The term creole can trace its origins back to the 16th century. The word has multiple definitions and was used as a generic term to describe descendants of Spanish, Portuguese or French settlers who lived in either the West Indies or Latin America. There are several different languages known informally as ‘creole’, each one with different origins. A creole language is also a type of language – one developed from a pidgin and nativised by children, developing into a fully formed natural language. There are many different creole languages around the world.
Where does the word ‘creole’ come from?
‘Crioulo’ is a Portuguese word that relates to slaves living in their master’s households, though the word originates from the Latin term ‘creare’ meaning to create. Hence its adaptation in the French ‘creole’ and the Spanish term ‘criollo.’
However, the actual meaning of the word creole differs from country to country. In the USA the word denoted a descendant of the original Spanish and French settlers in the state of Louisiana and use of this word is said to date back to 1792. The word isn’t just applicable to descendants of the white upper class European settlers, as those who are descended from freed slaves and those of mixed race also use the word to describe their ethnicity.
In the West Indies the word also applies to those of mixed race descent, as well as those of pure African black origins, and here again creole is also used to describe the descendents of the first European settlers.
From Haiti to Louisiana
The link between the West Indies Creoles and those of Louisiana can be traced to the slave uprising of 1791 in Haiti. As a result of this revolt Haiti became an independent state in its own right, and many of the white population sought refuge in New Orleans together with their slaves. Mixed race freemen also took the route to Louisiana. Some exiles ended up in Cuba – though after the United States gained control of Louisiana from the French – in 1803 the USA bought the state for $15 million – some refugees from Cuba ended up in Louisiana.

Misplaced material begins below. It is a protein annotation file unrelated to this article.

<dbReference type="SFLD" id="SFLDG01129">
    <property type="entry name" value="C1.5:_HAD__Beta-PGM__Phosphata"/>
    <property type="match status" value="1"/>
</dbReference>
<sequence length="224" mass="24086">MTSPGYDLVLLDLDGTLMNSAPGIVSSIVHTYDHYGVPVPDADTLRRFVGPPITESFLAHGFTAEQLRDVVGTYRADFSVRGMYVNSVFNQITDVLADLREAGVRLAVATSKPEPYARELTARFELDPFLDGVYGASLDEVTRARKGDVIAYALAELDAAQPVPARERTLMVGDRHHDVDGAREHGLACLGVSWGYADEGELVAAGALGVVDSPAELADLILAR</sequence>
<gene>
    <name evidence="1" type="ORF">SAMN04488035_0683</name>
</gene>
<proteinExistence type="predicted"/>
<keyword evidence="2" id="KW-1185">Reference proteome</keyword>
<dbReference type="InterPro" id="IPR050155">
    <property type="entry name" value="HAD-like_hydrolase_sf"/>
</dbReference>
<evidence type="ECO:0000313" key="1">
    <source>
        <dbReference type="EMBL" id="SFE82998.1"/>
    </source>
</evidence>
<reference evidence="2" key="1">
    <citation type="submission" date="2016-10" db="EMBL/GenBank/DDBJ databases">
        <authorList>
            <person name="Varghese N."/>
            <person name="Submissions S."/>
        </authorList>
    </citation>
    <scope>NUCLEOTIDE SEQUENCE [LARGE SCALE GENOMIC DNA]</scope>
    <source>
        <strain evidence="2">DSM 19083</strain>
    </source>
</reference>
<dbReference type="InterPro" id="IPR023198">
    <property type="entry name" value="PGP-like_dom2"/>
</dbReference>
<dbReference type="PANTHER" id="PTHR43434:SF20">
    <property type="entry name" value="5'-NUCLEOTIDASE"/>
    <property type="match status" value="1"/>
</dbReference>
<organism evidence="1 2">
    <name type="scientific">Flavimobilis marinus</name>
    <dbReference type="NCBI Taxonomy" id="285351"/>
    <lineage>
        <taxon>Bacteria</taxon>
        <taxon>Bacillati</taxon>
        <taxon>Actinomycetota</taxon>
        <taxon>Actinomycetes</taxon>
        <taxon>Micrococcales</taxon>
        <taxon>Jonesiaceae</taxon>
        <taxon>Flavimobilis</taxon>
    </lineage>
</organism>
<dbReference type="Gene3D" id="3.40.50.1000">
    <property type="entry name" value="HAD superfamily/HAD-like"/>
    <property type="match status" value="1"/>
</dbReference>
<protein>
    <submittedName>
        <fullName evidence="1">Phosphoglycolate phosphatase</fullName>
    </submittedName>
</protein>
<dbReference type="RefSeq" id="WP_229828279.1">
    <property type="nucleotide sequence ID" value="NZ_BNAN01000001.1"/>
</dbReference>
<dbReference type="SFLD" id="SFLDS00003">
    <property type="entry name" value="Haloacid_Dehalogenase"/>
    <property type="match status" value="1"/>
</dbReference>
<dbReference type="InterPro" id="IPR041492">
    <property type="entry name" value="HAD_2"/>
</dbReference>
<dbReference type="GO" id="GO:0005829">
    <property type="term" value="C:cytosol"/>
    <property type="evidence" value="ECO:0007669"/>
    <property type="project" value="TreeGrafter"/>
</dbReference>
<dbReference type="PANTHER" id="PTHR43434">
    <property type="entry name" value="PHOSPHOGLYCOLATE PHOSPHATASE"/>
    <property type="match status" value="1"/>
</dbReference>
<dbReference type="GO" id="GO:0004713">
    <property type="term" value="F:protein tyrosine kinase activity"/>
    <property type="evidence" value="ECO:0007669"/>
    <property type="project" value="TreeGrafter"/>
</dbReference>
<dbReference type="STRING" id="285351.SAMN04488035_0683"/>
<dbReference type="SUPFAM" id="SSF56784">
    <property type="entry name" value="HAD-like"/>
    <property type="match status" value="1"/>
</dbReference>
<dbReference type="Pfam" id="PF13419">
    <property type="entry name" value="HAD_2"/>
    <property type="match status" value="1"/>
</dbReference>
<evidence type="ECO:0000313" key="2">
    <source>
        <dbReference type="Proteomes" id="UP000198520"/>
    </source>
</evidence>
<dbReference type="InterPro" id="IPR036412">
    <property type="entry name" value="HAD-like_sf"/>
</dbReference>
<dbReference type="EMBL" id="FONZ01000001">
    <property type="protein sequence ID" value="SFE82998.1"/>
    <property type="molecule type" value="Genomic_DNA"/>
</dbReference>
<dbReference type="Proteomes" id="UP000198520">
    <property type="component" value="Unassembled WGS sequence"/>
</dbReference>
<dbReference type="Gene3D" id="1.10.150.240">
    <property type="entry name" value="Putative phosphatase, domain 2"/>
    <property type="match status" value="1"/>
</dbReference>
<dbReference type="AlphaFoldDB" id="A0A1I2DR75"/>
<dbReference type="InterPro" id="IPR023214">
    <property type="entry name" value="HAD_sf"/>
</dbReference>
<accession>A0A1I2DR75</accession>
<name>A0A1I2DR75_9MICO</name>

The creole peoples in Louisiana are mainly Catholic and the actual word first appears in the USA in 1745 in a register of deaths, this is believed to be the earliest use of the word in the USA.
Creole languages can often be traced back to French, Spanish and Portugese, due to the historical and geographical shape of the slave trade. There are differences between mainstream French and Louisiana Creole, the former was mainly spoken by the white plantation owners whereas the latter evolved from use by poor blacks working in rural Louisiana. This language also spread to the total white working classes as well as affluent whites brought up by black nannies.
Today many expressions used in everyday Louisiana speech can be traced back to the original Louisiana Creole. For example a poor devil (literally a beggar) is called a pauvre diable, and someone who is something of a party animal will be described as a frou-frou.
Creole as a language type
Creole languages are a class of languages in their own right. A Creole language forms from a pidgin language, a grammatically simplified way of speaking developing in situations in which groups of people without a shared language must communicate.
Pidgins usually incorporate elements from two or more language. When children are born into pidgin-speaking communities, the communication develops into a language with its own grammar, and with its own native speakers.
Creole in the 21st century
Today creole languages are spoken by millions around the world. For example, there Trinidad boasts an impressive 1,300,000 Antillean Creole speakers, and Louisiana claims to have 4,000,000 French Creole speakers.
There are creole languages in Brazil, the Seychelles and Mauritius. Also in Cape Verde, Guinea-Bissau, and South Africa – Afrikaans is an example of a creole language. Creoles continue to form, and will always do as languages move and change around the world.
Previous post Why Do Some Languages Have Tones?
Next post What is ‘Correct’ English, Anyway?